Keys to Customer Centricity: Internal Culture and Incentives

It seems like a no-brainer that a customer-focused business will be rewarded with customer loyalty, revenues, and even employee loyalty, but getting there is a huge challenge for many businesses and requires significant transformation efforts.

Recently in speaking with a CEO of a consumer packaged goods (CPG) company, he expressed frustration in getting the organization to shift from being product and brand centered to thinking about the customer first. It isn’t surprising that this is the challenge given the long-standing focus of companies—CPG in particular—on products and brand.

We’ve explored this question with CMOs recently to learn where they believe the biggest challenges lie. Most are clear that the hurdles are largely internal—poorly incented employees, a product-siloed organization structure and a culture that doesn’t reward customer centricity. For many companies, a focus on creating an external image of customer experience without taking significant steps to transforming the internal culture, ultimately fails.

Below are three recommendations from those succeeding in building a customer-centric approach:

  • 1. Transform your internal service functions to be agile and customer focused.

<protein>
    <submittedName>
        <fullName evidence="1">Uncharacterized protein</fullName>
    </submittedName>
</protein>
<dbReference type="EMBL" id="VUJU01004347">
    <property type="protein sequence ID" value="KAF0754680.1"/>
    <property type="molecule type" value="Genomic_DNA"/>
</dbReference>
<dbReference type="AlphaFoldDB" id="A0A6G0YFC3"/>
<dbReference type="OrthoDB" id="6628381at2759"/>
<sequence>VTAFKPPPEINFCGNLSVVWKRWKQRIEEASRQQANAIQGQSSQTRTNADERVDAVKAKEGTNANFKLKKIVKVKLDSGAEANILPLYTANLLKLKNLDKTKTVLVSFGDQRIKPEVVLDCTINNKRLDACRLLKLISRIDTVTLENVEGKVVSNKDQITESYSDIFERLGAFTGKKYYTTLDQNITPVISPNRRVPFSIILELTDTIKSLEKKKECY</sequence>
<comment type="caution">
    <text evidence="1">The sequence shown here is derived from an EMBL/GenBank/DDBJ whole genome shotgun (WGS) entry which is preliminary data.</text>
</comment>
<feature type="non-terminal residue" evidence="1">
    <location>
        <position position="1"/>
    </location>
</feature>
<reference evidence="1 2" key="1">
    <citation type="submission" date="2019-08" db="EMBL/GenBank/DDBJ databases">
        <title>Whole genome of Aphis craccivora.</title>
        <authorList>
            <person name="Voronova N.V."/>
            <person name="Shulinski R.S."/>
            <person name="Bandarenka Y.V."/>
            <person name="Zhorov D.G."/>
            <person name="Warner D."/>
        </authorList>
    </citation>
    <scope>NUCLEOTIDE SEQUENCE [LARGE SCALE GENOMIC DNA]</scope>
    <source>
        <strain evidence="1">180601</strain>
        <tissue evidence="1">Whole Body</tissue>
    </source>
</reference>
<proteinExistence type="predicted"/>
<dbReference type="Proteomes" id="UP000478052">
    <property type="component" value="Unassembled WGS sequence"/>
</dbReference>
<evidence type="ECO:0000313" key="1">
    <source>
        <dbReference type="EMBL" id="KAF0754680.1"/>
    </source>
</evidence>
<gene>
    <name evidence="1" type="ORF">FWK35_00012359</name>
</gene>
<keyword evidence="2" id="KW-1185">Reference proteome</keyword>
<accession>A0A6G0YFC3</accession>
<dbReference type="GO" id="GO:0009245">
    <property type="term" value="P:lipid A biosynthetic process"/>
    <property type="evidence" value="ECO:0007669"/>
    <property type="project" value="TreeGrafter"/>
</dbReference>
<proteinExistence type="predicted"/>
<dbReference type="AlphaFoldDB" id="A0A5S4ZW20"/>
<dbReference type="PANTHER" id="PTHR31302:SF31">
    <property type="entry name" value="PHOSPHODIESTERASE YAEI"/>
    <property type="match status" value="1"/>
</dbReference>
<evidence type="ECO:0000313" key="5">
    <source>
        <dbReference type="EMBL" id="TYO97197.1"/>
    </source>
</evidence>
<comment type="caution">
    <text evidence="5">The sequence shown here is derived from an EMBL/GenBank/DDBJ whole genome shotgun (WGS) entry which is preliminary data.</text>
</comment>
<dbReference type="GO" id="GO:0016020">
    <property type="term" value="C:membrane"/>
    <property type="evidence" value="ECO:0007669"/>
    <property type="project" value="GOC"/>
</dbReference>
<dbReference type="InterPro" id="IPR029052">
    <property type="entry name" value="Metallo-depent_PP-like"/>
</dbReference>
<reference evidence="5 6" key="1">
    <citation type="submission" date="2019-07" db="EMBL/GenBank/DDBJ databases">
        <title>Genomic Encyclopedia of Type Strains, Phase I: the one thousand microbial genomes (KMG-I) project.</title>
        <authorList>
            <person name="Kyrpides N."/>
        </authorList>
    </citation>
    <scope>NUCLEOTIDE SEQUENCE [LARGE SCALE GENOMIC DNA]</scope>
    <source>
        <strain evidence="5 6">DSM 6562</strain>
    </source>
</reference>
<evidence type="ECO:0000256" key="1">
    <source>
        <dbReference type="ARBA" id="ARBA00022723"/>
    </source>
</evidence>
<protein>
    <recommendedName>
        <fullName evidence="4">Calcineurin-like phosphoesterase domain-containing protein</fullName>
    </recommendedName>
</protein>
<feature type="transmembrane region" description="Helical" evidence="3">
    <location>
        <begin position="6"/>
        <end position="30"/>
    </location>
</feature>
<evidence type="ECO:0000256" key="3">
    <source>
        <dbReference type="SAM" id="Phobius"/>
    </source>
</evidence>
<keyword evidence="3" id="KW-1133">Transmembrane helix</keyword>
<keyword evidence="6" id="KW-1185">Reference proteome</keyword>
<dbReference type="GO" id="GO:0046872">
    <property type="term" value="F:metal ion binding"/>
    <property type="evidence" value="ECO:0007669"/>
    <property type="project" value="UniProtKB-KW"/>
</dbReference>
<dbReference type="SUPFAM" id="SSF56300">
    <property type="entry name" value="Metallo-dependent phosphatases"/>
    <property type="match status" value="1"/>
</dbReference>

Pick a place to make internal service exceptional to show your employees the impact client-first can have. We’ve seen CIOs drive a service-led approach that transforms the help desk and acquisition of new tools. The simplicity of the new approach inspires employees to think about the end-customer experience differently.

  • 2. Improve internal incentives to reward customer focus.

Some companies use Net Promoter Scores (NPS) as a metric included in executive compensation. Whatever your focus—incent the behavior you want. If you are incenting product sales then your client-facing teams are going to sling whatever product they have at your customers. If they are rewarded for considering an end-to-end customer experience, priorities will change.

  • 3. Develop an internal steering committee across functions that focuses on 3–5 significant changes that will drive a difference for clients.

Ensure that you have executives and junior employees engaged in the group. In addition, bring a subset of clients together to measure your success and test your assumptions. Focus on quick wins as well as longer-term goals that will demonstrate success across the entire organization.

Shifting the focus of an organization to think about the customer first rather than the product first is difficult. It takes incredible focus and relentless staying power to win over the past behaviors that people are most comfortable with. As Peter Drucker said, “Culture eats strategy for breakfast”, and today’s constant reinvention requirements make that truer than ever. Driving a customer-first approach requires you to first consider the changes required internally and how to incent the change and behaviors you own culture first and incent the change you want to see.

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